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Customer Review

36 of 37 people found the following review helpful
5.0 out of 5 stars Intricate and inspired jazz/rock/pop-flavoured folk., 16 Mar. 2009
This review is from: Light Flight - The Anthology (Audio CD)
I've been listening to folk-rock contempories of Pentangle for many years, the Trees being my favourite group of that scene, but I always steered clear of Pentangle because I was suspicious of the mixture of jazz with folk (jazz has always been somewhat on the peripheries of my musical tastes at best). I'd heard some of Bert Jansch's solo work and not really gotten into it, I had been more taken by my introduction to John Renbourn via The Nine Maidens, but wasn't in a hurry to hunt down more, and would have probably left it at that, had I not heard Pentangle's "Helping Hand" from Reflection, on a very nice acid-folk sampler. All of a sudden I had to hear more, and decided that this collection would be the ideal starting point.

Well, it turns out I'd been missing something very special and distinctive all these years. Pentangle were five alchemists, inventive, ground-breaking and talented. Certain songs on this set completely captivate me each time I hear them, and I discover something new with each listen. The precise and complex clatter and patter of the percussion is ingenius and sensitive to the nuances of the material, the intricate interplay of the two guitars is a real delight, the underpinning bass likewise, and there's some very fine singing.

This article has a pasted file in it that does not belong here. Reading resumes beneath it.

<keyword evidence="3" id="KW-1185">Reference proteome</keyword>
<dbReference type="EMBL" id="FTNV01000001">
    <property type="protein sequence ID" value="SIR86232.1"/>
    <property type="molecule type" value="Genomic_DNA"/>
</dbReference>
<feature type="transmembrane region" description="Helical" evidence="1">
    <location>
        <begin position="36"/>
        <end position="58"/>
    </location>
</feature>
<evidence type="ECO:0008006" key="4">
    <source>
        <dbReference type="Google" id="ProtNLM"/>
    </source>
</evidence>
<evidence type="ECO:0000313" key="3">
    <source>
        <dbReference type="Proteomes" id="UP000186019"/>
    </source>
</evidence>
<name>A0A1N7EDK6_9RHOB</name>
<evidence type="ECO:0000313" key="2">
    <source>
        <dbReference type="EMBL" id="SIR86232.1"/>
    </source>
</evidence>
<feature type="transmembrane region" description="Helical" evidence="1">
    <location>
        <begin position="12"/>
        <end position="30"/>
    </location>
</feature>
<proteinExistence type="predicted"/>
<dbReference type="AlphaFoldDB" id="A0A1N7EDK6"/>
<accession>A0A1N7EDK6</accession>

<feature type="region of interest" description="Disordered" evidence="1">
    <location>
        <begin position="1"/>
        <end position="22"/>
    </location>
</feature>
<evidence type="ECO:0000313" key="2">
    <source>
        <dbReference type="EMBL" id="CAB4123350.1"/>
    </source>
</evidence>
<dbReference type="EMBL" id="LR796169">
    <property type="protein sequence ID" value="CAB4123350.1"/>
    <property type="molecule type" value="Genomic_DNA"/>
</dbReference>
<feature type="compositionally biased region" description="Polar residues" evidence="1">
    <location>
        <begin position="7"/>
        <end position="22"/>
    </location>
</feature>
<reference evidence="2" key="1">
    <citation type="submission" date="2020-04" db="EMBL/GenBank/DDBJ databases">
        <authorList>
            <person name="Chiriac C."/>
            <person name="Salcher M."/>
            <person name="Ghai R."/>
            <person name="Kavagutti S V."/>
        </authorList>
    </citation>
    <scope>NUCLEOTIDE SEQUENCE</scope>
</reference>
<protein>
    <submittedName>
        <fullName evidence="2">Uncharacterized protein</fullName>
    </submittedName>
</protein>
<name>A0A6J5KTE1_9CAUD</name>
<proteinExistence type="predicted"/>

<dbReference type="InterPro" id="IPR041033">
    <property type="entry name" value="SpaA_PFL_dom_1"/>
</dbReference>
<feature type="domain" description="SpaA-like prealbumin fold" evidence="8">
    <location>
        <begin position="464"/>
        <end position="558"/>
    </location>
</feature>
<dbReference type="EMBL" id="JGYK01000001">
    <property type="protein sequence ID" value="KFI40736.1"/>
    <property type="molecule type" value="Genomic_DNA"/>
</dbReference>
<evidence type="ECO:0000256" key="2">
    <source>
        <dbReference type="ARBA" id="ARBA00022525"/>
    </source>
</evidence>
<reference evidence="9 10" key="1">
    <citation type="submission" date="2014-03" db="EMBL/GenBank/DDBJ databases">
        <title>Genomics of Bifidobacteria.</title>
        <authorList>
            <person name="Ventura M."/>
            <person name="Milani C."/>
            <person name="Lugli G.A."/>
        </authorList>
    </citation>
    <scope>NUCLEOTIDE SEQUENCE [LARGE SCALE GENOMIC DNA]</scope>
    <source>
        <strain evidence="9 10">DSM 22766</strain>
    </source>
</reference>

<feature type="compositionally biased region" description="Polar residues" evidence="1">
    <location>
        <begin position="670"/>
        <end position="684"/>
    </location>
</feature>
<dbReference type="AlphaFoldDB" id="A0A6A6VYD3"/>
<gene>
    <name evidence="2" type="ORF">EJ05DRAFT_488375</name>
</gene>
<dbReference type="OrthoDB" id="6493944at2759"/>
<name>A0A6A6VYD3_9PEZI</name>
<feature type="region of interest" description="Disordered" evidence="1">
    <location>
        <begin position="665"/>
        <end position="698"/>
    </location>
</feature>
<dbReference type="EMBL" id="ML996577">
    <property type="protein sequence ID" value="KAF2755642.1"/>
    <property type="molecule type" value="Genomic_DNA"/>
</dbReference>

Looking through the credits I see that most of the standout tracks for me are ones written by the group, "Light Flight", for instance, is an example of a song where I sit back as it closes and think I've just heard something that is completely flawless, a catchy, jazzy and clever piece of pop, full of invention. Other highlights include the gorgeous "Sweet Child", "I've Got A Feeling" and "Pentangling". A few years ago the more wayward jazzy tangents on say "Pentangling" or "Waltz" would have been a distinct turn-off, but now I'm all ears! Of the traditional songs, my two favourites are "Let No Man Steal Your Thyme" and "Sovay" (which make for nice contrasting versions to Shelagh McDonald's and Martin Carthy's respective versions that I'm already familiar with). I find their renditions of the American folk songs to be less compelling than the British ones in general and am guilty of passing them by sometimes, though when I do listen to them there is much to like just in the intricate playing.

On a few particular songs I find I get completely wrapped up in the elegance on display, the crisp sound and jewel-like quality, as if they contain some extra ingredient lacking in most music. I find myself wishing I was there to witness their performance that became the first half of Sweet Child, though it happened before I was born. This anthology makes for a very satisfying introduction to Pentangle for me, I think it would have benefited from two or three selections from the final album of their classic era, Solomon's Seal, to make for a more complete document, but all the more reason for me to go and get me a copy of it too sometime!
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Showing 1-1 of 1 posts in this discussion
Initial post: 7 Jan 2010, 16:39:19 GMT
Mr. Mungo says:
I saw them live at The Lyceum on their reunion tour in 2008 and they're still captivating!
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